Consulting my map, I checked the numbers on each closed door as I passed. Those even in polished brass were easiest to see in the dim light, and a few doors had plates with engraved names. The place lay quiet around me, all noise smothered by the night. The building creaked a little around me, as if stretching in its sleep. I thought it deserted, until nearing the room I sought I noticed a soft light slipping under the door. From a few paces away it was barely visible.
The door fell open with a soft push. I saw a man sat at the end of a long desk, sketching.
Considering the hour, he was remarkably well dressed. Old but clean trousers, held high with faded braces, hung loose around his legs; a checked shirt completed the look, along with shoes polished as only an ex-military man can polish. He sat with papers spread around him, and what looked like a piece of charcoal in his hand. Moonlight fell through a window high in the wall behind him, turning the remnants of his hair into a silver halo.
“Oh, hello,” I stuttered, completely at a loss. Melody hadn’t mentioned this in her tome. Unintentionally I sighed and felt my body shrink. I pulled my hair free from its band and re-did my ponytail. How much longer could I do this? Everywhere I went, with every door I opened, something totally unexpected greeted me. All I wanted now was to simply get things sorted out, so I could leave this strange path I’d chosen and follow a different fate. This past year I’d been more than happy to stand stuck in the mire, but now I was sinking fast. Suddenly, I didn’t want to drown.
Feeling a little too much like an extra in One Flew over the Cuckoo’s Nest, I sat at the desk opposite the stranger and offered a weak smile. I doubted now I’d ever find my printing, lost somewhere in the ether in some other mythical building. For his part, the elderly man didn’t seem in the least surprised at me turning up.
“Looks like you’ve been busy,” I finally offered. He’d littered the table with drawings, and a pile of blank paper lay in easy reach.
The old man nodded back at me. “Time just disappears when I’m drawing,” he answered. “Ted, by the way,” he said, putting down his charcoal and me offering a large, calloused hand. A lifetime of dirt and grease lay embedded in the cracked skin. These were the hands of a man who’d spent his years on the land. “Can’t complain though,” Ted continued. “My paintings just about walk out of here. Same thing when I was in Paris.”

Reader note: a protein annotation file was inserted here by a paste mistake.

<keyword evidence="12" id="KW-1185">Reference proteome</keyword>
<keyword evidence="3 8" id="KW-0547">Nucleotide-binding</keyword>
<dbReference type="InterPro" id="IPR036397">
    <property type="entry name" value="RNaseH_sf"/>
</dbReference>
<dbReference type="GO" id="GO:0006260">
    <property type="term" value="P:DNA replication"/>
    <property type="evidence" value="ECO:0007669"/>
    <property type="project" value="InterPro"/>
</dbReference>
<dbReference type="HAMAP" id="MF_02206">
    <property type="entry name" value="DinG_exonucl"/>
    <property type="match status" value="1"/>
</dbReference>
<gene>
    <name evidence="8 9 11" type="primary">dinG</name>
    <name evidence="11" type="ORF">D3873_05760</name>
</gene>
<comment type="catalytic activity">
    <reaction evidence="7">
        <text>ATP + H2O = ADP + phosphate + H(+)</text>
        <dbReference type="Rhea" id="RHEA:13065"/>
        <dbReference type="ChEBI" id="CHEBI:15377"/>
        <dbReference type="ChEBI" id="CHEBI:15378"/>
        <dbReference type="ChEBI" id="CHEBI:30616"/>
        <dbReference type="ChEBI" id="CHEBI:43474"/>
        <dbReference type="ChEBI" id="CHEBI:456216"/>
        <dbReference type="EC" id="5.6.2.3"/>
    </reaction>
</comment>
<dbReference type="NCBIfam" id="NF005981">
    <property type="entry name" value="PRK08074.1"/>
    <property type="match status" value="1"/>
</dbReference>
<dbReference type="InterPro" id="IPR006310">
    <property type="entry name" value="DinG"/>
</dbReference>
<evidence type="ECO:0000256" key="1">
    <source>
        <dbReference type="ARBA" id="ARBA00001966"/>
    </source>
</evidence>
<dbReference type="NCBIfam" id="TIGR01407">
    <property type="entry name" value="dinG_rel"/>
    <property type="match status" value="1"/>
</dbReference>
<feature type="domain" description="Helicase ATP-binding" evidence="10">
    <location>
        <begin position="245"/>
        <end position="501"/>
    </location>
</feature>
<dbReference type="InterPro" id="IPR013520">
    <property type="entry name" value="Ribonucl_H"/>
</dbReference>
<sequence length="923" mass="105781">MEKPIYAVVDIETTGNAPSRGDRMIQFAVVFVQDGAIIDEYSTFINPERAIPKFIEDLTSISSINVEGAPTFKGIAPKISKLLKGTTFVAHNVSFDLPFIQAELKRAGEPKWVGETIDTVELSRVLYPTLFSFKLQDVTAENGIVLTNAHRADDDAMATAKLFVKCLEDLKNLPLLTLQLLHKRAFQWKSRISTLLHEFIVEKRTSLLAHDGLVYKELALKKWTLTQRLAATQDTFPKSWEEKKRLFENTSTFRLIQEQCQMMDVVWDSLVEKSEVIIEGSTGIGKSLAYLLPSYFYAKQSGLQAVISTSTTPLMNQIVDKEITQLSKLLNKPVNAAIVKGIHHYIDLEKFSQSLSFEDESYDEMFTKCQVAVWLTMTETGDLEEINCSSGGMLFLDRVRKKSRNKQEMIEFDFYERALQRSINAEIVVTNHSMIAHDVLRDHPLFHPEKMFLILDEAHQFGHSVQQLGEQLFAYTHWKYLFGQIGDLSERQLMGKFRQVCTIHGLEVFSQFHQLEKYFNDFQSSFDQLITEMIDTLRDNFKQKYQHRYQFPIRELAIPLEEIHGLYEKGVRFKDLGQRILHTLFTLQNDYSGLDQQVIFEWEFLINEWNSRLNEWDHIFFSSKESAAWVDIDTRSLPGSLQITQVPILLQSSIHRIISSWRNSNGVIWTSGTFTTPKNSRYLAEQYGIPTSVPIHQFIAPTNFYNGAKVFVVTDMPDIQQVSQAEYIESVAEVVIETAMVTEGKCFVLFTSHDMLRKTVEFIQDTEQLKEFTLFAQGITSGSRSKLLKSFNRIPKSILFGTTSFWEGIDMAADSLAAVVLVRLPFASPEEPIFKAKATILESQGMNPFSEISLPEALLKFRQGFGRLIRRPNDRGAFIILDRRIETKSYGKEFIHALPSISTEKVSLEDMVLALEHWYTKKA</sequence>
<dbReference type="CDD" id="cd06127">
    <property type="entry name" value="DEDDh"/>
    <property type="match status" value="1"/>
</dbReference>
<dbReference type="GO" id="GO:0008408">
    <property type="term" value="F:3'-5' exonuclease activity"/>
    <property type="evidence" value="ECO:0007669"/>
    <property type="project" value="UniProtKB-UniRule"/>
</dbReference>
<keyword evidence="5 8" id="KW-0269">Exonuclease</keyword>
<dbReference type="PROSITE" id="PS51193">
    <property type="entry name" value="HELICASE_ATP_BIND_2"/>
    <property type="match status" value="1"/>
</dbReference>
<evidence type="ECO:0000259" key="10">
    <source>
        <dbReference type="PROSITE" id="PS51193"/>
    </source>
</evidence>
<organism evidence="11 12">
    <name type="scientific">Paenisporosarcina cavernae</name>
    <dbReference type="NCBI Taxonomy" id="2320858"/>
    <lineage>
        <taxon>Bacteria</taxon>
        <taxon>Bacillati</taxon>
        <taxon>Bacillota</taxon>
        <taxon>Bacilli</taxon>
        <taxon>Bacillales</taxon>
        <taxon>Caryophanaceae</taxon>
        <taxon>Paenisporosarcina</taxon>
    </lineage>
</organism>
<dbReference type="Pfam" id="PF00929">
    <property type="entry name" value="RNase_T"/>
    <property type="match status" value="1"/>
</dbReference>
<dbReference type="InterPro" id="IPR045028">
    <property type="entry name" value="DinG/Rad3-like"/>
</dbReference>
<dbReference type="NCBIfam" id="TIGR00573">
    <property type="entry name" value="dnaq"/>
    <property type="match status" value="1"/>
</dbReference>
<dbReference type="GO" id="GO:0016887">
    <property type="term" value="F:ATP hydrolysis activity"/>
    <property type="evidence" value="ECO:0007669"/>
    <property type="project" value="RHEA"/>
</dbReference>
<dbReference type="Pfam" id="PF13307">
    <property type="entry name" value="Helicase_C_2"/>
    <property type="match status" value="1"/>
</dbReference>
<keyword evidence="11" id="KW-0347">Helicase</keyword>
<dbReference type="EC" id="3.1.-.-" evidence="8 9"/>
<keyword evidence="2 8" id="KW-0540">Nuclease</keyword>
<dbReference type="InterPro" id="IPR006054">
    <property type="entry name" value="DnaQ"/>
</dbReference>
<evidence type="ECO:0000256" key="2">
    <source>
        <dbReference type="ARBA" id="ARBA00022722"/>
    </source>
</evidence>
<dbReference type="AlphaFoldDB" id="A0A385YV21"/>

Ted took a deep breath and leaned back in his chair. “Did I ever tell you I was there after the War?”
Looking at his white hair and withered body, I considered for a moment about Mafeking. “It must be a great feeling, to sell your creations.”
“Indeed it is, luv. Few can make a living as an artist.”
As he spoke a woman pushed open a door behind him, counterbalancing two mugs in one hand with a plate of biscuits in the other.
“Here you go, Dad,” she said. “A nice hot cuppa…” She stopped, looking not so much startled as anxious on spotting me.
“Thanks Tina,” her dad answered. “This nice young lady’s been looking at my work.”
I quickly rose to me feet. “I’m Stephanie,” I offered. “From down in the lab. I hope I’m in the right place. The printer died, and Melody said I could print things…”
“Of course, of course,” Tina interrupted, suddenly looking relieved. “Sorry, I was just startled to see you.”
“I didn’t mean to interrupt. I didn’t think anyone would be here.”
“Well there usually isn’t,” Tina answered, still standing with the tea things in her hands. She paused, as if uncertain, then promptly put the cups and plate down in front of her Dad and sat down. “It’s just, well, on a full moon Dad can get a bit restless,” she said. “Must be the light, I think. For the two or three nights it keeps him awake I bring him in here. If it’s raining or cloudy, doesn’t seem to be a problem.”
“So, why here?” I asked, also sitting down. “It must be a hassle bringing him in.”
“I don’t really have much choice. My husband gets up for work at four-thirty, so if his sleep’s disrupted, it’s just a shocker for everyone. I lecture here part-time, so I always have papers to mark or lectures to get ready. It’s easier to bring Dad in and get some work done. He’s out of everyone’s way, and as long as he can draw, doesn’t bother a soul. Every now and then he bursts into song, usually some ditty from his time in the army. The problem is he sings at full throttle; that’s what keeps Geoff – my husband – awake.” She looked cautiously at me over her cup.
“You must be chronically exhausted,” I said. “Do you have to work tomorrow?”
“No, I’m only part time. I get a carer in on the days I work, but yes, well…” Tina covered the quick quaver in her voice with a smile, a practical, what-else-can-you-do, he’s-my-dad smile. “Like I said, it’s usually just the full moon,” she added.
Tina offered me the plate of biscuits as her Dad started drawing again. With the arrival of his daughter, his attention had gone from me back to his work.
“Still,” Tina continued, “I’ve got a respite booked for next month. He’ll stay there for a couple of days, giving us all a break. It sounds selfish, but I just need some time off. And it will help me see how he goes.” She nibbled on a biscuit and glanced at her dad. “He’s on the waiting list for a few places,” she said, lowering her voice as she turned back to me. “It’s just taking a while, because, you know, a spot only comes up if someone dies, really. There’s a Vets place in town. That’s what I’m hoping for. I think that’s where he’d be happiest. Cause he’s remarkably well. You can tell by his hands how active he is. It’s just the wormholes in his mind. Still, could be worse.”